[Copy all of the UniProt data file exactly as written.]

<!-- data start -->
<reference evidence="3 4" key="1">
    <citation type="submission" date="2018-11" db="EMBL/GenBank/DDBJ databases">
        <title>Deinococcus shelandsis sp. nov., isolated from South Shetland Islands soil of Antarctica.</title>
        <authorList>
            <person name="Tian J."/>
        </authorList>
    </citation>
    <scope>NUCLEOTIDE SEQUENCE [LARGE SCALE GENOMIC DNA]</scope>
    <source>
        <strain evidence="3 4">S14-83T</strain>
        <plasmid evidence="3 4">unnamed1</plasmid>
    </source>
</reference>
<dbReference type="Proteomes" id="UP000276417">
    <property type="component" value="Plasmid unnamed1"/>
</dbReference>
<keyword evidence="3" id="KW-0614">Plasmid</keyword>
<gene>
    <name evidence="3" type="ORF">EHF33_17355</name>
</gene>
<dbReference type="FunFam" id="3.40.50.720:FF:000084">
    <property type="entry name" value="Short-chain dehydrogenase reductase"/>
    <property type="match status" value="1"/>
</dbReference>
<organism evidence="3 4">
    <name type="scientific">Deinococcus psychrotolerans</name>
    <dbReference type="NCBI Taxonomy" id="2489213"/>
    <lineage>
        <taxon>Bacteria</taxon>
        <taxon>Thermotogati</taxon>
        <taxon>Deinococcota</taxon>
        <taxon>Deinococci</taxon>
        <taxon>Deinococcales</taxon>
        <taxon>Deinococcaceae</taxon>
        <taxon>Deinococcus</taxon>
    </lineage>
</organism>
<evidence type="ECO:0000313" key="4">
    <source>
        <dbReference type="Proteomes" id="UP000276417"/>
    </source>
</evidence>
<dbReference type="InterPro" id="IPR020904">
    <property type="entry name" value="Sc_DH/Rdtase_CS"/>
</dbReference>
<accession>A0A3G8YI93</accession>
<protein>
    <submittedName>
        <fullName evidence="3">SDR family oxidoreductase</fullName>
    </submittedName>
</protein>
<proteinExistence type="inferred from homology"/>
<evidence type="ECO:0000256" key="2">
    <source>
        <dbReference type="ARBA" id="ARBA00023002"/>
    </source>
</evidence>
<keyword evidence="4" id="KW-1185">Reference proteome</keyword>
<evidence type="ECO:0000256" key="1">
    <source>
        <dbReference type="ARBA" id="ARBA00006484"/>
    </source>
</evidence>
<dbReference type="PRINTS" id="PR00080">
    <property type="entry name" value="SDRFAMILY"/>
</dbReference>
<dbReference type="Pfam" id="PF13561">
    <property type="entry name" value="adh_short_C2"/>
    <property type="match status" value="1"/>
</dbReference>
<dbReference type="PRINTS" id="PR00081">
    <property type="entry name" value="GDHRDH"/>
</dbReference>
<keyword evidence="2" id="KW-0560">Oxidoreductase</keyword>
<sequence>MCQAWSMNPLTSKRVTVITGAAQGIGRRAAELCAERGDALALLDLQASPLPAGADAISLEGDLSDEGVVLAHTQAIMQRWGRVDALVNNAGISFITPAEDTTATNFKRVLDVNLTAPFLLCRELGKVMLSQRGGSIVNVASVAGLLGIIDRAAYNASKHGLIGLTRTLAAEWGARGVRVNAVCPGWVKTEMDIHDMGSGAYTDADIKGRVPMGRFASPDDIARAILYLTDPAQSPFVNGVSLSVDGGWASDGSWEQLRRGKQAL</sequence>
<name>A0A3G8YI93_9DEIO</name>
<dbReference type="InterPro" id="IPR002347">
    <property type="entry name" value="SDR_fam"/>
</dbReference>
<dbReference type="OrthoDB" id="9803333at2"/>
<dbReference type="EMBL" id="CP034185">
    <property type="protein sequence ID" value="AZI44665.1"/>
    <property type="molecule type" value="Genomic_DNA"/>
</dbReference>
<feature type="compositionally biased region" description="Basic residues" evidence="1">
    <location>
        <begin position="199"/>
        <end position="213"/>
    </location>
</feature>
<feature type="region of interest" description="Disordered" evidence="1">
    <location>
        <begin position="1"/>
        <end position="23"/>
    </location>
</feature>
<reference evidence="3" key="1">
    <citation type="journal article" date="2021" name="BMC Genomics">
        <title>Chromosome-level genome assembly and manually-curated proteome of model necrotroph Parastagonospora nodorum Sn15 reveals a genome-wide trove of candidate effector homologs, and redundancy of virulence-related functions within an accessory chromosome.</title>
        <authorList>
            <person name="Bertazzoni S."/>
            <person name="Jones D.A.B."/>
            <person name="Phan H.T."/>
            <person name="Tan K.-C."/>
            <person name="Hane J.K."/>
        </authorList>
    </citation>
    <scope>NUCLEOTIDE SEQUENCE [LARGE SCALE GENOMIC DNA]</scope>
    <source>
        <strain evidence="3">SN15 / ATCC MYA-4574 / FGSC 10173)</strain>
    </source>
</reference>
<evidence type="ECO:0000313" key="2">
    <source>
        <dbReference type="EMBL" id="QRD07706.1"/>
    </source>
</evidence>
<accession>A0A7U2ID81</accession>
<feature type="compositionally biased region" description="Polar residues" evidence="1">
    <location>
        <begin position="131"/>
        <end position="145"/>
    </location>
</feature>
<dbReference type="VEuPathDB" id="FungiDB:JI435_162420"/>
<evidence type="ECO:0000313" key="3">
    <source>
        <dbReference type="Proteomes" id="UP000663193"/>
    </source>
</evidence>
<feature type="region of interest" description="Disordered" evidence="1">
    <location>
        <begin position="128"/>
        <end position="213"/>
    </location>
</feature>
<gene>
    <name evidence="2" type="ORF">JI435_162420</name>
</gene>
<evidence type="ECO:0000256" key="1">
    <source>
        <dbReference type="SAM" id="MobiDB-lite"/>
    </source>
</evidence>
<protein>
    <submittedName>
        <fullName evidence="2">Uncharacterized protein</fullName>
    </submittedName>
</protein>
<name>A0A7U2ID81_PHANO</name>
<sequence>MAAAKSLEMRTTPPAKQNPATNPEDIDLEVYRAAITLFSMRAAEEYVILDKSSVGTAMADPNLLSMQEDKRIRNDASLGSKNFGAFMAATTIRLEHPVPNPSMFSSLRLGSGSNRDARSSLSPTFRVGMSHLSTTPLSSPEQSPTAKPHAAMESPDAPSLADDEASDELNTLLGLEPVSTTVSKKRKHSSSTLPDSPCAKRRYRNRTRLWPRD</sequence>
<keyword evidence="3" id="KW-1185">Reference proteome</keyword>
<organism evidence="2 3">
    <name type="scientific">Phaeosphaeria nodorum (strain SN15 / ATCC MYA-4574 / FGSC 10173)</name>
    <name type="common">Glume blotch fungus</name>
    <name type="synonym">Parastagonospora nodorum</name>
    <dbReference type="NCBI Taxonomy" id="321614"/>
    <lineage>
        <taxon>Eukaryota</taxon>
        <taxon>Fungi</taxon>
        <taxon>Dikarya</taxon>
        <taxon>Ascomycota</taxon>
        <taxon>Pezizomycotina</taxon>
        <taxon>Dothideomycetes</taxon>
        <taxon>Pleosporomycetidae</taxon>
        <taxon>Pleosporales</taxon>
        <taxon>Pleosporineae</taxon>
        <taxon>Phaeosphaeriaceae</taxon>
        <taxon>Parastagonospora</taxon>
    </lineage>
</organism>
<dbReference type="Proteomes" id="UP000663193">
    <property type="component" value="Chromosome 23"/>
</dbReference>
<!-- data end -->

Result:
<reference evidence="3 4" key="1">
    <citation type="submission" date="2018-11" db="EMBL/GenBank/DDBJ databases">
        <title>Deinococcus shelandsis sp. nov., isolated from South Shetland Islands soil of Antarctica.</title>
        <authorList>
            <person name="Tian J."/>
        </authorList>
    </citation>
    <scope>NUCLEOTIDE SEQUENCE [LARGE SCALE GENOMIC DNA]</scope>
    <source>
        <strain evidence="3 4">S14-83T</strain>
        <plasmid evidence="3 4">unnamed1</plasmid>
    </source>
</reference>
<dbReference type="Proteomes" id="UP000276417">
    <property type="component" value="Plasmid unnamed1"/>
</dbReference>
<keyword evidence="3" id="KW-0614">Plasmid</keyword>
<gene>
    <name evidence="3" type="ORF">EHF33_17355</name>
</gene>
<dbReference type="FunFam" id="3.40.50.720:FF:000084">
    <property type="entry name" value="Short-chain dehydrogenase reductase"/>
    <property type="match status" value="1"/>
</dbReference>
<organism evidence="3 4">
    <name type="scientific">Deinococcus psychrotolerans</name>
    <dbReference type="NCBI Taxonomy" id="2489213"/>
    <lineage>
        <taxon>Bacteria</taxon>
        <taxon>Thermotogati</taxon>
        <taxon>Deinococcota</taxon>
        <taxon>Deinococci</taxon>
        <taxon>Deinococcales</taxon>
        <taxon>Deinococcaceae</taxon>
        <taxon>Deinococcus</taxon>
    </lineage>
</organism>
<evidence type="ECO:0000313" key="4">
    <source>
        <dbReference type="Proteomes" id="UP000276417"/>
    </source>
</evidence>
<dbReference type="InterPro" id="IPR020904">
    <property type="entry name" value="Sc_DH/Rdtase_CS"/>
</dbReference>
<accession>A0A3G8YI93</accession>
<protein>
    <submittedName>
        <fullName evidence="3">SDR family oxidoreductase</fullName>
    </submittedName>
</protein>
<proteinExistence type="inferred from homology"/>
<evidence type="ECO:0000256" key="2">
    <source>
        <dbReference type="ARBA" id="ARBA00023002"/>
    </source>
</evidence>
<keyword evidence="4" id="KW-1185">Reference proteome</keyword>
<evidence type="ECO:0000256" key="1">
    <source>
        <dbReference type="ARBA" id="ARBA00006484"/>
    </source>
</evidence>
<dbReference type="PRINTS" id="PR00080">
    <property type="entry name" value="SDRFAMILY"/>
</dbReference>
<dbReference type="Pfam" id="PF13561">
    <property type="entry name" value="adh_short_C2"/>
    <property type="match status" value="1"/>
</dbReference>
<dbReference type="PRINTS" id="PR00081">
    <property type="entry name" value="GDHRDH"/>
</dbReference>
<keyword evidence="2" id="KW-0560">Oxidoreductase</keyword>
<sequence>MCQAWSMNPLTSKRVTVITGAAQGIGRRAAELCAERGDALALLDLQASPLPAGADAISLEGDLSDEGVVLAHTQAIMQRWGRVDALVNNAGISFITPAEDTTATNFKRVLDVNLTAPFLLCRELGKVMLSQRGGSIVNVASVAGLLGIIDRAAYNASKHGLIGLTRTLAAEWGARGVRVNAVCPGWVKTEMDIHDMGSGAYTDADIKGRVPMGRFASPDDIARAILYLTDPAQSPFVNGVSLSVDGGWASDGSWEQLRRGKQAL</sequence>
<name>A0A3G8YI93_9DEIO</name>
<dbReference type="InterPro" id="IPR002347">
    <property type="entry name" value="SDR_fam"/>
</dbReference>
<dbReference type="OrthoDB" id="9803333at2"/>
<dbReference type="EMBL" id="CP034185">
    <property type="protein sequence ID" value="AZI44665.1"/>
    <property type="molecule type" value="Genomic_DNA"/>
</dbReference>
<feature type="compositionally biased region" description="Basic residues" evidence="1">
    <location>
        <begin position="199"/>
        <end position="213"/>
    </location>
</feature>
<feature type="region of interest" description="Disordered" evidence="1">
    <location>
        <begin position="1"/>
        <end position="23"/>
    </location>
</feature>
<reference evidence="3" key="1">
    <citation type="journal article" date="2021" name="BMC Genomics">
        <title>Chromosome-level genome assembly and manually-curated proteome of model necrotroph Parastagonospora nodorum Sn15 reveals a genome-wide trove of candidate effector homologs, and redundancy of virulence-related functions within an accessory chromosome.</title>
        <authorList>
            <person name="Bertazzoni S."/>
            <person name="Jones D.A.B."/>
            <person name="Phan H.T."/>
            <person name="Tan K.-C."/>
            <person name="Hane J.K."/>
        </authorList>
    </citation>
    <scope>NUCLEOTIDE SEQUENCE [LARGE SCALE GENOMIC DNA]</scope>
    <source>
        <strain evidence="3">SN15 / ATCC MYA-4574 / FGSC 10173)</strain>
    </source>
</reference>
<evidence type="ECO:0000313" key="2">
    <source>
        <dbReference type="EMBL" id="QRD07706.1"/>
    </source>
</evidence>
<accession>A0A7U2ID81</accession>
<feature type="compositionally biased region" description="Polar residues" evidence="1">
    <location>
        <begin position="131"/>
        <end position="145"/>
    </location>
</feature>
<dbReference type="VEuPathDB" id="FungiDB:JI435_162420"/>
<evidence type="ECO:0000313" key="3">
    <source>
        <dbReference type="Proteomes" id="UP000663193"/>
    </source>
</evidence>
<feature type="region of interest" description="Disordered" evidence="1">
    <location>
        <begin position="128"/>
        <end position="213"/>
    </location>
</feature>
<gene>
    <name evidence="2" type="ORF">JI435_162420</name>
</gene>
<evidence type="ECO:0000256" key="1">
    <source>
        <dbReference type="SAM" id="MobiDB-lite"/>
    </source>
</evidence>
<protein>
    <submittedName>
        <fullName evidence="2">Uncharacterized protein</fullName>
    </submittedName>
</protein>
<name>A0A7U2ID81_PHANO</name>
<sequence>MAAAKSLEMRTTPPAKQNPATNPEDIDLEVYRAAITLFSMRAAEEYVILDKSSVGTAMADPNLLSMQEDKRIRNDASLGSKNFGAFMAATTIRLEHPVPNPSMFSSLRLGSGSNRDARSSLSPTFRVGMSHLSTTPLSSPEQSPTAKPHAAMESPDAPSLADDEASDELNTLLGLEPVSTTVSKKRKHSSSTLPDSPCAKRRYRNRTRLWPRD</sequence>
<keyword evidence="3" id="KW-1185">Reference proteome</keyword>
<organism evidence="2 3">
    <name type="scientific">Phaeosphaeria nodorum (strain SN15 / ATCC MYA-4574 / FGSC 10173)</name>
    <name type="common">Glume blotch fungus</name>
    <name type="synonym">Parastagonospora nodorum</name>
    <dbReference type="NCBI Taxonomy" id="321614"/>
    <lineage>
        <taxon>Eukaryota</taxon>
        <taxon>Fungi</taxon>
        <taxon>Dikarya</taxon>
        <taxon>Ascomycota</taxon>
        <taxon>Pezizomycotina</taxon>
        <taxon>Dothideomycetes</taxon>
        <taxon>Pleosporomycetidae</taxon>
        <taxon>Pleosporales</taxon>
        <taxon>Pleosporineae</taxon>
        <taxon>Phaeosphaeriaceae</taxon>
        <taxon>Parastagonospora</taxon>
    </lineage>
</organism>
<dbReference type="Proteomes" id="UP000663193">
    <property type="component" value="Chromosome 23"/>
</dbReference>